A safe and reproducible strategy for evaluating human-to-mosquito malaria transmission
Anti-malarial strategies have substantially decreased worldwide mortality and morbidity due to malaria infection, but reducing transmission will be the key to eliminating this disease. The lack of a clinical model to reliably evaluate transmission-blocking therapies has stalled progress toward malaria eradication. Katharine Collins and colleagues developed a model of... controlled malaria infection in human participants that enables reproducible induction of gametocytemia – the transmissible form of the malaria parasite. The model uses intravenous inoculation of Plasmodium-infected erythrocytes to induce blood-stage malaria. As early as 20 days post-inoculation, participants’ gametocyte levels were sufficient to transmit malaria to mosquitoes via direct skin feeding or artificial membrane feeding. Importantly, the model proved to be safe and well-tolerated by all participants. An accompanying commentary from Kazutoyo Miura and Peter Crompton discusses this model of controlled human malaria infection as a potential method for evaluating transmission-blocking clinical interventions.
Complete melanoma remission after adoptive transfer of BRAFV600E-targeting T cells
Adoptive transfer of tumor-infiltrating lymphocytes (TILs) achieves impressive response rates in melanoma patients but is limited by its dependence on patient-specific neoantigens, which are often derived from random mutations. Broad-based treatments targeting common mutations, such as oncogenic drivers, could increase efficacy rates and reduce incidence of antigen-nega...tive escape variants. Unfortunately, driver-specific T cell responses are rarely observed. Joshua Veatch and coworkers report on the complete remission of stage IV melanoma in a patient who received TIL adoptive transfer. The BRAFV600E driver mutation, which occurs in 40% of melanoma cases, was one of a relatively low number of somatic mutations identified in tumor exome sequencing. Enrichment of a rare subset of BRAFV600E-reactive CD4+ T cells following TIL transfer suggests that driver-targeting TILs were responsible for the therapeutic response. Christian Hinrichs suggests that the BRAFV600E-specific T cell receptor is a potential source for engineering driver-targeting adoptive cell therapies in an accompanying commentary.
JCI Insight review: Host-survival strategies as therapeutic targets for Staphylococcus aureus
While Staphylococcus aureus can be part of the normal nasal microbiome, it is capable of infecting a variety of sites and can cause life-threatening bacteremia, pneumonia, endocarditis, and soft-tissue infections. Unfortunately, the prevalence of antibiotic resistance has been progressively increasing among S. aureus isolates, resulting in an impending need for additional therapeutic strategies for targeting this pathogen. In this issue, Isaac Thomsen and George Liu review recent advances in understanding mechanisms employed by S. aureus for surviving the hostile host environment. These nutritional, metabolic, and virulence pathways have potential to be exploited as antimicrobial targets for S. aureus intervention.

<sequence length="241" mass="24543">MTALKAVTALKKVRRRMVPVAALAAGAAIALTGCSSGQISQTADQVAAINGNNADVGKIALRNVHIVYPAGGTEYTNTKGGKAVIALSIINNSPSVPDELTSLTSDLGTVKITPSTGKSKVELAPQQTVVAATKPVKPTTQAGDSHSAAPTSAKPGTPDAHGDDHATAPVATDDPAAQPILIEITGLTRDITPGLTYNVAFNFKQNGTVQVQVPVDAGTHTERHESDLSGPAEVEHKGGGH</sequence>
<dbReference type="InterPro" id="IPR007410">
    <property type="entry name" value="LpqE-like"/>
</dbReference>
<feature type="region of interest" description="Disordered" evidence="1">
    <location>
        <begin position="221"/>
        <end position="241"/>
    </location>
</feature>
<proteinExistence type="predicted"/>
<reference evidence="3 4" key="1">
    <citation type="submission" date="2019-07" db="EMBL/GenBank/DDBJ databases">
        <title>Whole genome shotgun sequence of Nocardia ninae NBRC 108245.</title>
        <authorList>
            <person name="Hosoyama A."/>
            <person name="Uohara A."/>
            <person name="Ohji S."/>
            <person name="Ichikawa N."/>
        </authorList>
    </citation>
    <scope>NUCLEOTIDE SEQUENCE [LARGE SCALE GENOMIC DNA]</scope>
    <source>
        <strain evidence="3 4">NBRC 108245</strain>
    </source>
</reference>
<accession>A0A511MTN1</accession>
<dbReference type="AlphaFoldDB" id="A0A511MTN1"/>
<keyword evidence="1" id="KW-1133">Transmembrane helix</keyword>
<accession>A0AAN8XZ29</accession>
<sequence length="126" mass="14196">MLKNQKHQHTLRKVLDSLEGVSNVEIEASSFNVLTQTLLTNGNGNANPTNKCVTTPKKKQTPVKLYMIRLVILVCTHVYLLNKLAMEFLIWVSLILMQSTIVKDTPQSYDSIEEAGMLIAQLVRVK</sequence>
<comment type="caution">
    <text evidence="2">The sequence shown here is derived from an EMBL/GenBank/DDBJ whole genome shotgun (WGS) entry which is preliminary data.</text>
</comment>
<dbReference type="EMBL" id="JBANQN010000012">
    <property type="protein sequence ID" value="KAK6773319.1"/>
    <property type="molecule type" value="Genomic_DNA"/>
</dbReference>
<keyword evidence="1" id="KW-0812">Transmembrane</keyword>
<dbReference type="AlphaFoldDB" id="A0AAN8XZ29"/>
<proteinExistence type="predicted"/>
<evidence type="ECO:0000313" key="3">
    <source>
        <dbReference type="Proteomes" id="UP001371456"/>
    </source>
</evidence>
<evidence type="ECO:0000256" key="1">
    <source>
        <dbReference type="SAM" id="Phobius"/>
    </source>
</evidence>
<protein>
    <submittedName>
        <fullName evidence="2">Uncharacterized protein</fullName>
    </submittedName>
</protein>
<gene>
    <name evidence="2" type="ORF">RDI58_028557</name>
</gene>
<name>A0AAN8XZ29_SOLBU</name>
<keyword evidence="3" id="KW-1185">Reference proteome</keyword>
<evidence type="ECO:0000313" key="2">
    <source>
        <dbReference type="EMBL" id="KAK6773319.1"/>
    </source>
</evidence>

A new batch of articles is now available online at
In JCI Insight: Gene signature in infancy predicts type 1 diabetes autoantibodies
Type 1 diabetes (T1D) results from autoimmune-mediated destruction of insulin-producing pancreatic β cells. There is a genetic component to T1D and multiple islet autoantibodies predict childhood diabetes development; however, there is no reliable way to identify genetically at-risk individuals who will develop autoantibodies. A test would narrow down childhood screening ...to those at highest risk. Ahmed Mehdi and colleagues evaluated longitudinal transcriptomic data from 2 cohorts of children at high genetic risk of T1D that were followed for at least 10 years. The authors identified a 7-gene expression signature within the first year of life that when combined with HLA risk score was predictive of later seroconversion. Notably, differentially expressed genes and known T1D susceptibility genes were linked in a protein network involved in the ubiquitin-proteasome pathway. These results indicate that this gene expression signature can identify infants at highest risk of seroconversion and implicate alterations in ubiquitination in T1D progression.
Osteoclast-derived SLIT3 strikes a balance between bone resorption and formation
Osteoporosis and other metabolic bone disorders arise from imbalances between bone resorption and formation. Multiple studies indicate that signaling from bone-resorbing osteoclasts coordinates the performance of bone-forming osteoblasts, but the nature of this signaling is complex. Beom-Jun Kim, Young-Sun Lee, and coworkers identify the axon-guidance molecule SLIT3 as an ...osteoclast-derived regulator of bone remodeling. In mice, loss of SLIT3 led to reduced bone mass and thickness, which was attributed primarily to decreased formation and increased resorption. Further investigation revealed that SLIT3 acts as an autocrine signal, inhibiting osteoclast differentiation in addition to stimulating osteoblast migration and proliferation. Finally, elevated plasma concentrations of SLIT3 were positively linked with high bone mineral density in a large cohort of postmenopausal women. In the accompanying commentary, Iqbal et al. advocate for further investigation into the role of SLIT3 in human bone disorders and treatments.